Once you’re on the other side of the tracks, you have officially entered Nakazakicho, and the first thing you’ll see is a giant 7-11 convenience store staring you in the face. Nakazakicho is undergoing a rapid transformation that even the locals find hard to stave off, but don’t let this intrusion tarnish your image of the place. Just before the 7-11, a bright purple building at the end of a narrow alley will catch your eye. This is the Taiyo No To Cafe (太陽ノ塔), a popular place on the weekends and one of dozens of cafes dotted throughout the vibrant neighborhood. Craving an early lunch, I settle into a cozy seat under the stairs and order the Obanzai lunch set, a healthy plate of three side dishes of your choice coupled with 10-grain rice and miso soup.
Most of the places in Nakazakicho open at 11am, which is perfect for those wanting to hit the more popular places before the midday lunch rush. The interior of Taiyo No To is stylish kitsch - a comfortable place that could easily be mistaken for your grandmother’s house. Near the entrance, stacked among a collection of flyers, I find a free foldout map of Nakazakicho and pore over the contents between savory bites of sliced burdock root and steamed mackerel. It’s worth taking a side trip to the second floor restroom to observe the natural light seeping through the frosted windows onto the colorful interior space. The cafe is entirely non-smoking and also has free wi-fi, a plus for those looking to get their Internet fix.
A hearty lunch set at Taiyo No To Cafe - image © Wes Lang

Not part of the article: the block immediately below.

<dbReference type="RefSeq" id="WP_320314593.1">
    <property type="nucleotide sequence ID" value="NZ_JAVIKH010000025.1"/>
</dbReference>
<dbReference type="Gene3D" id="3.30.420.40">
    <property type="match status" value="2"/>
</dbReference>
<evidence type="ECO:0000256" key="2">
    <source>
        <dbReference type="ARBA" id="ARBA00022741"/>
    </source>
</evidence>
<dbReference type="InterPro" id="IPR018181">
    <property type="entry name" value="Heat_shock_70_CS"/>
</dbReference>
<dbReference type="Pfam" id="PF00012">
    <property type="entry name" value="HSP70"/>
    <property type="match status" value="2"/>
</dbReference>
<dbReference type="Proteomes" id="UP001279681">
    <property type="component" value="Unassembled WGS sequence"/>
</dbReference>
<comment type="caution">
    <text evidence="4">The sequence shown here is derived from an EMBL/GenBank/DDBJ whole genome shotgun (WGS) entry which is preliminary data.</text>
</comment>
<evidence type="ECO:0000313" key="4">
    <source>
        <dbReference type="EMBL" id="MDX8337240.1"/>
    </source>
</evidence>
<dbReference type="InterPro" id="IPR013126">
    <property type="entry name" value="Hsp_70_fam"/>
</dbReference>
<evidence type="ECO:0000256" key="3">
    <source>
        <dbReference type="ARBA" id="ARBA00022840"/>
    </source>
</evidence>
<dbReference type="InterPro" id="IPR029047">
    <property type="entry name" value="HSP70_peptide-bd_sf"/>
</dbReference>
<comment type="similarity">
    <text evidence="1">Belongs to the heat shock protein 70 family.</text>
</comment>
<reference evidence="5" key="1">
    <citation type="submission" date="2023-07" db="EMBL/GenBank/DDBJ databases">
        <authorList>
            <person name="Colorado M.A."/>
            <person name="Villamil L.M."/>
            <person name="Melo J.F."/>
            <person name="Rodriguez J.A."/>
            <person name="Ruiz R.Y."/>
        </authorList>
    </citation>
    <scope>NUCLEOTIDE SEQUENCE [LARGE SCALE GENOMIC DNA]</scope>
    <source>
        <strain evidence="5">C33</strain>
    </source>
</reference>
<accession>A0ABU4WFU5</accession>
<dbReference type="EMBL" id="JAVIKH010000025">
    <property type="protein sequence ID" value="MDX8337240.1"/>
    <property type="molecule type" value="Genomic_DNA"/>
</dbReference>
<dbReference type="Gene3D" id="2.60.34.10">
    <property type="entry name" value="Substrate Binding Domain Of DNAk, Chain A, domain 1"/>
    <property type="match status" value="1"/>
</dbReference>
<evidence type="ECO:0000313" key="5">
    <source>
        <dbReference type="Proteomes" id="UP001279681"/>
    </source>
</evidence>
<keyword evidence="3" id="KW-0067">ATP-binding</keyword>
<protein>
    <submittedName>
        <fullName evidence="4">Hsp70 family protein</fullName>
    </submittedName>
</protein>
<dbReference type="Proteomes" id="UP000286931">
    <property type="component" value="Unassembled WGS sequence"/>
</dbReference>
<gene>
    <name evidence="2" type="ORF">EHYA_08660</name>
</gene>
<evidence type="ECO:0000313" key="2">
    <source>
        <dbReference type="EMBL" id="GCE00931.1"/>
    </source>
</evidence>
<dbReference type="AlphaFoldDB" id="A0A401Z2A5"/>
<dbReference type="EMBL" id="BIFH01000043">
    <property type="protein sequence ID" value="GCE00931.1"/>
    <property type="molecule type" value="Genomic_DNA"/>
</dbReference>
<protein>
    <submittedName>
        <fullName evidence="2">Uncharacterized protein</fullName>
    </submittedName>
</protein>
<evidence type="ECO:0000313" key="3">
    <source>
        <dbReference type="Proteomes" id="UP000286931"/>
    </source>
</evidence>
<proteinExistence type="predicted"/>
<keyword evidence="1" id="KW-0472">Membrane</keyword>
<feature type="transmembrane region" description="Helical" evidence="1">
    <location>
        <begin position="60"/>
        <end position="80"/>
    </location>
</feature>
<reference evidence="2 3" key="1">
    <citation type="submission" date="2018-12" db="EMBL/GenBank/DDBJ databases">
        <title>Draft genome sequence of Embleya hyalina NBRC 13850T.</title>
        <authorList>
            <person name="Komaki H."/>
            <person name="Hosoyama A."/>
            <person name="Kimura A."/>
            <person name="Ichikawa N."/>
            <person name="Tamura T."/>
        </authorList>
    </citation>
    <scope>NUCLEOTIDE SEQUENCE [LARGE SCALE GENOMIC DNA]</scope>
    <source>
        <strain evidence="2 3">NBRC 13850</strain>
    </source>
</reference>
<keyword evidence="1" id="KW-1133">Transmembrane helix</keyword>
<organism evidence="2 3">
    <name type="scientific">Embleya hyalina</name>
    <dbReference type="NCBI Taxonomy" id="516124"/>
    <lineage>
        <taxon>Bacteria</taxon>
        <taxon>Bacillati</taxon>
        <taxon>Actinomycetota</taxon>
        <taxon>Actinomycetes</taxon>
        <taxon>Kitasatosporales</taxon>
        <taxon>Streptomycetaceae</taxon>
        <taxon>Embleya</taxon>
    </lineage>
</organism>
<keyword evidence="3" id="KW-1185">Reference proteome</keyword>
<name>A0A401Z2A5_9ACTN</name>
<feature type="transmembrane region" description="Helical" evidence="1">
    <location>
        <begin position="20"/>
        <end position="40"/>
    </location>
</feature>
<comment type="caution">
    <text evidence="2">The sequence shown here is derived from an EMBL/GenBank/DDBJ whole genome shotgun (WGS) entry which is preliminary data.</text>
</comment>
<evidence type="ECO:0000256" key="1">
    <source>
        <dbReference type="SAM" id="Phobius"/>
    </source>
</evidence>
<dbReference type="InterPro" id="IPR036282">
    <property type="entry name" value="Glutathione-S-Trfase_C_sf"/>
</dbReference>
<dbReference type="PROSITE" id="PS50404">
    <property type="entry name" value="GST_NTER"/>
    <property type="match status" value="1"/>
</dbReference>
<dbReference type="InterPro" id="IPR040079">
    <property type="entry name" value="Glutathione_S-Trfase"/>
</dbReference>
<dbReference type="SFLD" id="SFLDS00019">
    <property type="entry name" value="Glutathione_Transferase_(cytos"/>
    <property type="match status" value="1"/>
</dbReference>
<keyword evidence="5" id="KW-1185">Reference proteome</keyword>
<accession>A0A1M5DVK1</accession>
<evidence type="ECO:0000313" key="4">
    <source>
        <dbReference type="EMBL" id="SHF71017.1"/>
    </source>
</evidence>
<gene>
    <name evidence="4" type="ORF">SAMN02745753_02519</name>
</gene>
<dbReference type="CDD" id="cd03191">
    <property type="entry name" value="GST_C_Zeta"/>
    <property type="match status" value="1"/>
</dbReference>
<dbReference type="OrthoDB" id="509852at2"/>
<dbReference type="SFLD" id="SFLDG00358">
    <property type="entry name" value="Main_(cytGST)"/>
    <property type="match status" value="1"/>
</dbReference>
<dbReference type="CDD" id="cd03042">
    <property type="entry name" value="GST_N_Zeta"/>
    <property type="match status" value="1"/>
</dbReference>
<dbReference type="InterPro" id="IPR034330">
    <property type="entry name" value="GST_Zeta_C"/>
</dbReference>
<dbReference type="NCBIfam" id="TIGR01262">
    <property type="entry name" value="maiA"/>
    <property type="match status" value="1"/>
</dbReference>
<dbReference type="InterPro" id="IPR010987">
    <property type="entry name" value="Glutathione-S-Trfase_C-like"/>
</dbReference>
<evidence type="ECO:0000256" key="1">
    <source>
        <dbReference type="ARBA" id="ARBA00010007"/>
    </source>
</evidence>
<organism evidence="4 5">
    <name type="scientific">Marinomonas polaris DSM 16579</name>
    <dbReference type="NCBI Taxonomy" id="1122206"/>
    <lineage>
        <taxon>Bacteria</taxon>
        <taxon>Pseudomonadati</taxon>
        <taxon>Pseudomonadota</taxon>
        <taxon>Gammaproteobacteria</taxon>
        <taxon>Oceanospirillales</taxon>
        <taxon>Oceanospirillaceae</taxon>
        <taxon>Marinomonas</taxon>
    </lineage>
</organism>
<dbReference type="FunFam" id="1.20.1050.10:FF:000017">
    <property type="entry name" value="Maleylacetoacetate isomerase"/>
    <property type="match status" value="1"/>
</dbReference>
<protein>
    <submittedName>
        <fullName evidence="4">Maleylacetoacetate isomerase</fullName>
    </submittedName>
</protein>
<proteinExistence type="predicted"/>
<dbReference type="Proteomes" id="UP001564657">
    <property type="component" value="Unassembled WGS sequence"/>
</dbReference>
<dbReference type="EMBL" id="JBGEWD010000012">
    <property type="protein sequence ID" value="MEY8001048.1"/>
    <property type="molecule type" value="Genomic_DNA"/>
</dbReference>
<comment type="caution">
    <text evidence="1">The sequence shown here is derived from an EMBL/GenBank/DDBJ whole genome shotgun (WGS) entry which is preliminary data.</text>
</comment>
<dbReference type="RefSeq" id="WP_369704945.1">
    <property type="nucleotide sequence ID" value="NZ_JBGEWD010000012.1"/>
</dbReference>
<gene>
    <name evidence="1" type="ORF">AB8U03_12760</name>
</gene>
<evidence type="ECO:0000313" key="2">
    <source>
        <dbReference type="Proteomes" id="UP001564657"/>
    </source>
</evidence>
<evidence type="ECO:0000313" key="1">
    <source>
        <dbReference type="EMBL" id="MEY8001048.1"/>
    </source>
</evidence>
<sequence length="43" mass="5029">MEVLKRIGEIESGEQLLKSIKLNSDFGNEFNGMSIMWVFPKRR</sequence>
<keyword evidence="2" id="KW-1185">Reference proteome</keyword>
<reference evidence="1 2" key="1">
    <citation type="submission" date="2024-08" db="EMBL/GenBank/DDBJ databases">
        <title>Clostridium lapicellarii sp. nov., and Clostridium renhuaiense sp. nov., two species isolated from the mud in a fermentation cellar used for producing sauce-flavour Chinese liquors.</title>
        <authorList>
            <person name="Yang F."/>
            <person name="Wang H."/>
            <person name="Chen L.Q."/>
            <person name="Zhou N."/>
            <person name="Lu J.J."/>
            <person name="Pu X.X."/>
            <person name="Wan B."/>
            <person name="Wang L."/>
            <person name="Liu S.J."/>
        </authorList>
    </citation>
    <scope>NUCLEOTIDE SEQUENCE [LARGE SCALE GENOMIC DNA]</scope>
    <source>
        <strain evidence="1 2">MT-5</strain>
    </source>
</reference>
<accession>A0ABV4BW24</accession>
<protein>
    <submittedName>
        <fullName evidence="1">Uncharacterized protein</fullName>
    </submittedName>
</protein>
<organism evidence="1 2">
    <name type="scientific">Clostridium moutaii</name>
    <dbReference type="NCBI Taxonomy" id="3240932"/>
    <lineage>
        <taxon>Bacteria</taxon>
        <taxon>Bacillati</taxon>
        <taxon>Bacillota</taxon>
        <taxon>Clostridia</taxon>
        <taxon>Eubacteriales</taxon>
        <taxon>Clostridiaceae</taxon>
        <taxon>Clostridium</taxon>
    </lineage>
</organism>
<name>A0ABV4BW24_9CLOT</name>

With the belly full, I walk back outside and look into Green West cafe directly across from the entrance. This is Taiyo No To’s sister cafe, serving mouthwatering western-style food in a cozy wood-clad space that naturally attracts your attention. Since my food was still digesting, I retrace my steps back out of the alley and turn right, walking barely a block before being drawn towards a row of bicycles lining the glass-walled entrance to Proty, a shop specializing in snowboards, skateboards and imported bicycles. I quickly browse through the apparel and salivate over the newest models of Burton snowboards lining the racks. The shop opened in 2004 and has a knowledgeable staff of action sport enthusiasts along with an in-house team of sponsored pro skaters and snowboarders.
The center of the artistic community - Amanto Cafe - image © Wes Lang
A few blocks past Proty, the street terminates at the entrance to a 15-story apartment block constructed just a couple of years ago. It is the tallest building in the entire area and a stark reminder that high-rise developers are anxious to get their hands on empty lots in the area for development. Directly across the street from this modern eyesore stands a 100-year old vine-draped wooden storehouse that is ground zero for Nakazakicho’s artistic community.
The abandoned building was falling into disrepair until discovered by Osaka artist/dancer Amanto Jun, who moved into the structure in 2001 and started Amanto Cafe on the first floor of the building. Over the ensuing decade, Amanto teamed up with 30 other artists and succeeded in revitalizing the area and helping to save it from being destroyed. In addition to Amanto Cafe, there is a vegetarian cafe named Minto in an adjacent annex and an organic granola shop just to the right of the main entrance to the structure.